Since the point is not to let it ferment when you make fresh kimchi you eat it immediately.

It goes well with noodle soup, Korean barbecue meat, etc., and is great as a side dish.

If you want to make sauerkraut, you shouldn’t consume it right away.

It takes a lot of time for the process to be completed. The process can last from a couple of days to a couple of weeks depending on where you store it.

If you plan, you will be in a better position to make a decision. It works well with rice, porridges, and rice cakes, and Fermented kimchi is good with rice.

It can be used as a basis for other meals such as kimchi stew, pancakes, soup, and so on.

Brining Time

You are probably wondering about the differences in the preparation process since you know the ingredients are almost the same.

Brining time is the answer to that question. Fresh kimchi is supposed to be eaten right away since it is unfermented.

30 minutes to an hour is how long the brining time is. The time it takes for kimchi to be brined is a lot longer.

Brining usually lasts from three to eight hours since you have to prepare the kimchi. 

There is no specific time when your kimchi will be ready to use. It depends on who you are and what you want to achieve.

If you want a milder flavor, your kimchi will be ready in a few days if kept at room temperature.

You can keep your kimchi at room temperatures for a few weeks if you want a more bitter taste.


Fresh kimchi can be stored in the fridge for about a week depending on the amount of salt used.

It is possible to store Fermented kimchi for a long time. It can be used for three to six months after opening if you keep it in the refrigerator.

It will be good for about two to three weeks if you keep it at room temperatures.


There is a difference in the presence of bacteria between fresh and fermented. The sugars and starches are turned into lactic acid during the process of fermentation.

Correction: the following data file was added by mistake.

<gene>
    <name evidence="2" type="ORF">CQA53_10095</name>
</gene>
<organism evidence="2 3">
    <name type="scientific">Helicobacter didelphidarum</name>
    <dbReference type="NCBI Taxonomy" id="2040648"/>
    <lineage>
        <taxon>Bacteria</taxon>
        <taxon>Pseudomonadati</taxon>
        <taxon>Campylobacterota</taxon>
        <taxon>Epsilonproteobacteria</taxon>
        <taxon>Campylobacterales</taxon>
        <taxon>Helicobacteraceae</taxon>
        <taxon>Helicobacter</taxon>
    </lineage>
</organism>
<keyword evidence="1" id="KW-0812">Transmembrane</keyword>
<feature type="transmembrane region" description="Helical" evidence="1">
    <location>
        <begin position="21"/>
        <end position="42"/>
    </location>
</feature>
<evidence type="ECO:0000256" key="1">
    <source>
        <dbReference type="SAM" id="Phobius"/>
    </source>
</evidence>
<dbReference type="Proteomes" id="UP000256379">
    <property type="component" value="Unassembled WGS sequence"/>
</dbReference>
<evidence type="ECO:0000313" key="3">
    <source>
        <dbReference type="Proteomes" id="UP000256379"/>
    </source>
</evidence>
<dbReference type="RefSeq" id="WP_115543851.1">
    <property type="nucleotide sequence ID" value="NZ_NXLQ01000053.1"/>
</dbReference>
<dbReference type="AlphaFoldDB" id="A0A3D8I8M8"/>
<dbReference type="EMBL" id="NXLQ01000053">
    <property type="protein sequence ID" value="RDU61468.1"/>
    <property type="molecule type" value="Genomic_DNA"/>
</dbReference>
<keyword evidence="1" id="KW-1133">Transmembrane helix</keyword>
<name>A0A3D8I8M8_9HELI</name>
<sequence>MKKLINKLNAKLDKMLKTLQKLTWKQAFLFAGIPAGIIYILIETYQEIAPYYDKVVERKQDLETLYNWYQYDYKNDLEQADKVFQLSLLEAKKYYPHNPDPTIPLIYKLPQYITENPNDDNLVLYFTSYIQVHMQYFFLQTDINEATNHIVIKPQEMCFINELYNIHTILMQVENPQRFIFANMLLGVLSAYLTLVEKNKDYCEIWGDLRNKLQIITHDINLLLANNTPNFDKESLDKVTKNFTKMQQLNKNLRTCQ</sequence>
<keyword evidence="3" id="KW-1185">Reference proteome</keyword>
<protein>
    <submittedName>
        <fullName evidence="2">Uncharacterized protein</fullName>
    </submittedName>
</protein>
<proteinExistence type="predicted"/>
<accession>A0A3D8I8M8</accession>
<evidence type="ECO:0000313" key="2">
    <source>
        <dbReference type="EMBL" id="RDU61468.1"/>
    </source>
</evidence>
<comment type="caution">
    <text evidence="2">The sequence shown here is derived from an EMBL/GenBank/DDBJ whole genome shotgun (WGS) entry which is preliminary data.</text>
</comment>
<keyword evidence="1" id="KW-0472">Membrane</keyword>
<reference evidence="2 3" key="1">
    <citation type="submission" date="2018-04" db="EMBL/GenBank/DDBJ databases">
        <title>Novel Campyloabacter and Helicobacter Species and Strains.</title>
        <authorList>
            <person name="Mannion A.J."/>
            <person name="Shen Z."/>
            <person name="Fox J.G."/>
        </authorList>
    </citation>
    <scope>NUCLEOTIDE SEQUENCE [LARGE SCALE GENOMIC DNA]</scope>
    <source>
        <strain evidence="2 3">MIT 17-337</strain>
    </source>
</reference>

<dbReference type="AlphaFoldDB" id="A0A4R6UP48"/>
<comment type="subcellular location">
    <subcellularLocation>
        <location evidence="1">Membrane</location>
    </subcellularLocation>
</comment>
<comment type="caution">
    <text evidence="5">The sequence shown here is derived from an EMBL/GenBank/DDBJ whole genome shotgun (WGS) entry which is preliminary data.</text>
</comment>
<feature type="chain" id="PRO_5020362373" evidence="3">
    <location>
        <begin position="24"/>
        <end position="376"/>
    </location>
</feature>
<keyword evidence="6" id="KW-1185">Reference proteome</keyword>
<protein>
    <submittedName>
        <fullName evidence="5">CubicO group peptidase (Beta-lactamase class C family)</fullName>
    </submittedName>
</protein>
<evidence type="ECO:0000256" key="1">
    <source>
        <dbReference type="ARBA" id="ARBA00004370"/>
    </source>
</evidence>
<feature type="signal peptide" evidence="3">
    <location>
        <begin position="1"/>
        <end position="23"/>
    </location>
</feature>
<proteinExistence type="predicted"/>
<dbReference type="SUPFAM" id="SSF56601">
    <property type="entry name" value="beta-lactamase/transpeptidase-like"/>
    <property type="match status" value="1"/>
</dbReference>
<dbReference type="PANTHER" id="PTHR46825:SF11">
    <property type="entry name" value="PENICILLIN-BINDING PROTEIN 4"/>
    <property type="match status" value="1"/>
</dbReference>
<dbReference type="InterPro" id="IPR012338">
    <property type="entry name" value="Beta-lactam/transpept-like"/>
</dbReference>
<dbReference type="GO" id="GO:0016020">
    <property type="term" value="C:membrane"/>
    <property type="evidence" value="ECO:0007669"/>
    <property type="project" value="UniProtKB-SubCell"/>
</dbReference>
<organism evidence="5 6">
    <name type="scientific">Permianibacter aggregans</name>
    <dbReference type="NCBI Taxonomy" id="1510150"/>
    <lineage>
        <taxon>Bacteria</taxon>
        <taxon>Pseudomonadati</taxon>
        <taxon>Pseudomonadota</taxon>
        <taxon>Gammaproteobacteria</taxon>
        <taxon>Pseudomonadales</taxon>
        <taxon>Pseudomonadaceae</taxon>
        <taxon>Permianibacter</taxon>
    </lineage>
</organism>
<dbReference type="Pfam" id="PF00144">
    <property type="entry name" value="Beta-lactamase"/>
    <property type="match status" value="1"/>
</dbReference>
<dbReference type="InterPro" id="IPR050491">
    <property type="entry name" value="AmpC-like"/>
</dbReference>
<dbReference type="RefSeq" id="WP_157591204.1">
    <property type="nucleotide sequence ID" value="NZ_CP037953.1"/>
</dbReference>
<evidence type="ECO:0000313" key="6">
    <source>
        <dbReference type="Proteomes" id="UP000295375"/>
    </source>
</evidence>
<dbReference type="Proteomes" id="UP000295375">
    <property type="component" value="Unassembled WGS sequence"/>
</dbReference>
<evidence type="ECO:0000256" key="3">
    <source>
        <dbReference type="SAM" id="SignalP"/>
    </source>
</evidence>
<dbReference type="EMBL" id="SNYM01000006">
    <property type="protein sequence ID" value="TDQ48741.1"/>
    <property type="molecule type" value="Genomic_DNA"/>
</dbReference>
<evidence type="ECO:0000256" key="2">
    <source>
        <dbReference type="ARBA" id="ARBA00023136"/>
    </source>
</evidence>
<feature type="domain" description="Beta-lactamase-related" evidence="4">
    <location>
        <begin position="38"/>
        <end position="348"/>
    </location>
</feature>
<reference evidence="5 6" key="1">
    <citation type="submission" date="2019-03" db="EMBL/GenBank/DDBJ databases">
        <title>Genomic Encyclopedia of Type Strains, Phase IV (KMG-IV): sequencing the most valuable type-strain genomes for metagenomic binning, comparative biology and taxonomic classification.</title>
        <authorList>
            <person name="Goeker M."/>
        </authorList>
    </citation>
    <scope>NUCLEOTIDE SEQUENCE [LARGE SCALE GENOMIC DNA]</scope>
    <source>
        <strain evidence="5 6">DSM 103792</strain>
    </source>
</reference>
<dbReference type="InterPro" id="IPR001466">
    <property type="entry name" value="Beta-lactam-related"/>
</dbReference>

It is possible to eliminate harmful bacteria by lowering the pH level. The flavor of kimchi becomes stronger and sourer as a result of the acid affecting it.

It has an abundance of health benefits.

  • It has an excellent nutrition profile, with a lot of vitamins and minerals.
  • It contains powerful microorganisms that are responsible for fighting many conditions and diseases.
  • It increases the strength of your immune system.
  • The reduction in inflammation is achieved by it.
  • It can help to fight off yeast infections.
  • It can make a difference in weight loss.
  • It reduces the risk of heart disease and protects your heart.

Since it is not fermentable, the situation is a little different when it comes to fresh kimchi.

There isn’t enough room for the development of good bacteria due to the absence of fermentation.

That does not mean that fresh kimchi is not good for you.

It still has an abundance of vitamins and minerals, such as vitamins A, riboflavin, iron, vitamins C, and calcium.


Although the ingredients are almost the same, fresh and fermented kimchi are different in many ways.

The amount of salt used, the amount of time brined, and the presence of bacteria are important factors.

It is up to you, it is entirely up to you. You can choose the one you like best from hundreds of varieties of kimchi.